By Alex Distefano
By Scott Snowden
By Anna Merlan
By Steve Almond
By Jena Ardell
By Jon Campbell
By Alan Scherstuhl
By Tessa Stuart
With the rash of clubs under attack in recent months, you might wonder if the people sticking out their necks with new places during the most vicious time in New York nightlife history might have a death wish. "I think I'm crazy!" Vincent says. But the savvy locals behind these spaces know more than the average hedge-fund businessman who blithely opens a bar without care or caution for his surroundings. Sevigny, who operates in the basement of a residential building, is already in close contact with his new neighbors, and 3rd Ward's Goodman regularly reaches out to his community, including the police.
"We purposely picked this area," says Vincent of Chrystie Street, pointing out the park across the street and the parking garage and warehouse that flank Home Sweet Home. So far, the gamble has paid off, despite a bad experience with their first contractor. "We've been turning people away on the weekendit really shocked me," Vincent says, adding that "all three bars were over capacity," meaning 205, Home Sweet Home, and Fontana's around the corner. "I didn't know how big this was going to hit."
While many big-name club owners give lip service to the idea of supporting the arts when they're pleading their cases with cops and community boards to get their liquor or cabaret licenses, these newer club entrepreneurs are actually for real. Vincent turned the first floor of Home Sweet Home into an art gallery; Bondaroff encourages graffiti artists to work on the spare walls of 205, and has already hosted numerous after-parties for gallery openings, including one for Deitch Projects. His friends in the art worldincluding Ryan McGinley, Dan Cohen, and Dash Snowhave plans to throw their own parties once a month. Brooklyn Sugar, the 14,000-square-foot Williamsburg space designed and booked by Colin Faber, is set up to be much more than a typical nightlife venue: The raw upstairs space, which recalls the now defunct Volume, can be easily changed around to host art shows, commercial events, or acrobatic performances, as well as live bands. The venue has already hosted Cut and Paste, which Faber calls the "Iron Chef of graphic design"; the Institute for Audio Research has conducted live sound-recording classes there.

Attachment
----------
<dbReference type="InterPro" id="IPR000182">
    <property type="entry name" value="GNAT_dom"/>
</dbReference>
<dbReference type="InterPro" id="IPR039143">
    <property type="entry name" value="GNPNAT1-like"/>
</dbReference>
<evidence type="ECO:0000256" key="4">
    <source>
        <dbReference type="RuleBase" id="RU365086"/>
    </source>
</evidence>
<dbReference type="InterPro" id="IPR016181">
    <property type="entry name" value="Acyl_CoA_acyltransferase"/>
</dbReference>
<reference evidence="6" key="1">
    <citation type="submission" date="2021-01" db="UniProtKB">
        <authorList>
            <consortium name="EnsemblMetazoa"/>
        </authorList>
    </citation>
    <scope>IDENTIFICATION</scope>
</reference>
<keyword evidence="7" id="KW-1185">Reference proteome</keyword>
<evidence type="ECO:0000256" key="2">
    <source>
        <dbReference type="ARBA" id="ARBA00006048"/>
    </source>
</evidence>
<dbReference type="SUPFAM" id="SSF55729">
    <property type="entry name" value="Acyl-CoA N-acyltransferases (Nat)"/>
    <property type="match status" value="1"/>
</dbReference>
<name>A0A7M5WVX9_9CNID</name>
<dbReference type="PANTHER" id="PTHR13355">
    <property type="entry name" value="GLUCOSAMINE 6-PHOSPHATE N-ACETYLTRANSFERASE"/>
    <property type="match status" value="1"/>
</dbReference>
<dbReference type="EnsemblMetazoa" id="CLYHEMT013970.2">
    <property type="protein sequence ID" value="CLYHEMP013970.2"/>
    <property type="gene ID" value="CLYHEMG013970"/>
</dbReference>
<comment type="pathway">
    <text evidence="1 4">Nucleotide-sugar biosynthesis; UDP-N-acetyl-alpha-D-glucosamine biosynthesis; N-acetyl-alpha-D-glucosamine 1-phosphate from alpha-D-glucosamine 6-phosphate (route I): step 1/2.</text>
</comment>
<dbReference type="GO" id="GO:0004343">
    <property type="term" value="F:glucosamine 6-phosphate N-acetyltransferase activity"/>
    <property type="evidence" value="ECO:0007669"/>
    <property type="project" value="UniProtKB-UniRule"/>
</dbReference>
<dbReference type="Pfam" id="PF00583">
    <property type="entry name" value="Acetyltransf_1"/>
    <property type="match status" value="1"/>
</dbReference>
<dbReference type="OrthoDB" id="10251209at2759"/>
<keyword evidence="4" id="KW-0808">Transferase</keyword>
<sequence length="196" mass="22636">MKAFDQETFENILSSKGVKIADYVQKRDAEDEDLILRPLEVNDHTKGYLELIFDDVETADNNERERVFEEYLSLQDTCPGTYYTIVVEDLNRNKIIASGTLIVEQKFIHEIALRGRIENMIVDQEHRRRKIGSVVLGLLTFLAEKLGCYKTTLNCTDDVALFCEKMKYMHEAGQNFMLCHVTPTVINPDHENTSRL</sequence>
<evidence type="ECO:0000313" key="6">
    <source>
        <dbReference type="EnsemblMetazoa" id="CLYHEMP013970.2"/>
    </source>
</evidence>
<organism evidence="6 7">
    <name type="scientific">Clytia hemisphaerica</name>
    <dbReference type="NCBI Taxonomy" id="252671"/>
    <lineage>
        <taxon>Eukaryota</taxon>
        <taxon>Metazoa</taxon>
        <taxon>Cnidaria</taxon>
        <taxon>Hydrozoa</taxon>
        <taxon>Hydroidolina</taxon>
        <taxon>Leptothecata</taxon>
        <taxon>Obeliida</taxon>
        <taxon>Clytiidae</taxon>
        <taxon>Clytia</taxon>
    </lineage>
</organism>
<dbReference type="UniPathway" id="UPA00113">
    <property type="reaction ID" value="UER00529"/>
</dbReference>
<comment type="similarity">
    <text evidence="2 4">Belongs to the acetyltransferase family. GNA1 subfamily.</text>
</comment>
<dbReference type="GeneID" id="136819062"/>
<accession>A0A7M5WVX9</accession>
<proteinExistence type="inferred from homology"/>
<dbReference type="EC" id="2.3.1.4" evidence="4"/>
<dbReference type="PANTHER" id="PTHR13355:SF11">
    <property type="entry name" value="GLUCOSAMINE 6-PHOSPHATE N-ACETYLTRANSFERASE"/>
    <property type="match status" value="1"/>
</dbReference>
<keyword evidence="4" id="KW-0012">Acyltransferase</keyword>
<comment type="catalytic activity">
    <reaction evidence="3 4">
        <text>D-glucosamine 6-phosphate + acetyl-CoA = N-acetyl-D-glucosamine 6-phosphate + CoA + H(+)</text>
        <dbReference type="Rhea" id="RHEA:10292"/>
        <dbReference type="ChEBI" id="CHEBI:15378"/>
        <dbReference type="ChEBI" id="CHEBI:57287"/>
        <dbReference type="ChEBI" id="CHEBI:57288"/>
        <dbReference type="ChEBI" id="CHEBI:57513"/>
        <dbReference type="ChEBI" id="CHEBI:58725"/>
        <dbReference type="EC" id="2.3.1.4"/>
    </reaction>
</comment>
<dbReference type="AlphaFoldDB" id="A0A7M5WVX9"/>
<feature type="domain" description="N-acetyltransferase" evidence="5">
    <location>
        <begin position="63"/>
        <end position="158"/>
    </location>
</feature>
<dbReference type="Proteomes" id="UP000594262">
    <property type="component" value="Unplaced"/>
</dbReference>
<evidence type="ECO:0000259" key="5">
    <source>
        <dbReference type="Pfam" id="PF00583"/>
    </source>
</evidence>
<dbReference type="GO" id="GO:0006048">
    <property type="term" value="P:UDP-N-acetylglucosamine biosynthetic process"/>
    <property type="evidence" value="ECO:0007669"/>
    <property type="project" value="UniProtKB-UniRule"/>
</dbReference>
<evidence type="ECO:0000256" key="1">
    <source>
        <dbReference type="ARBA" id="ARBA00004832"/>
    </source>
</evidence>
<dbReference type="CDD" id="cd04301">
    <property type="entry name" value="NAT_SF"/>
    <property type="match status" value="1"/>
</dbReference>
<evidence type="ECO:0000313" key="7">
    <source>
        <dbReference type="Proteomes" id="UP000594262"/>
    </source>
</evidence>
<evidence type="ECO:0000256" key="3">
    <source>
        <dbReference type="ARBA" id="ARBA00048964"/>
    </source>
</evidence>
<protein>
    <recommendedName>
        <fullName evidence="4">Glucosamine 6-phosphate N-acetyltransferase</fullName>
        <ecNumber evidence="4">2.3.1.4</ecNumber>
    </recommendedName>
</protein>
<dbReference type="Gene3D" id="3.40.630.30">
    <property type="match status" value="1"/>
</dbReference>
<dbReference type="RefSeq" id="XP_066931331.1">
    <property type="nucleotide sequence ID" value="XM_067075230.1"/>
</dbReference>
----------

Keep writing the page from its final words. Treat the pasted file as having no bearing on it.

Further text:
3rd Ward in Brooklyn, though, is perhaps most impressive in its role as an all-purpose arts center. The 20,000-square-foot venue offers monthly workspace rentals to artists for just $300 a month, along with classes that range from modern dance to yoga to photography, and a quarterly arts and literary journal published in-house. Somehow, they also manage to host parties like the Burning Man Decompression event in their 10,000-square-foot main event space. Jason Goodman, 3rd Ward's 27-year-old co-director, says that for his partners, the art space came first, and the event space second. "It wasn't even part of our original plan," he says of the latter. "We're not a music club. We do cultural fundraising events. It's a super-important distinction. We're not a dance club and we're not a rock venue. And we're definitely not a bottle club." Clearly there's an audience for 3rd Ward: "The support for it is overwhelming," he says. "The proof is in the pudding1,000 people want to come out to these events."
Gooman's not alone. "I feel like there's a movement toward intelligentsia," says Simon Hammerstein. "People who know what a good night out is, who aren't going to be hoodwinked by, like, 'Oh, I got into Cain, I must be cool!' he muses as he looks over the balcony at the Box's stage, hopefully the site of many legendary performances to come. "That's over."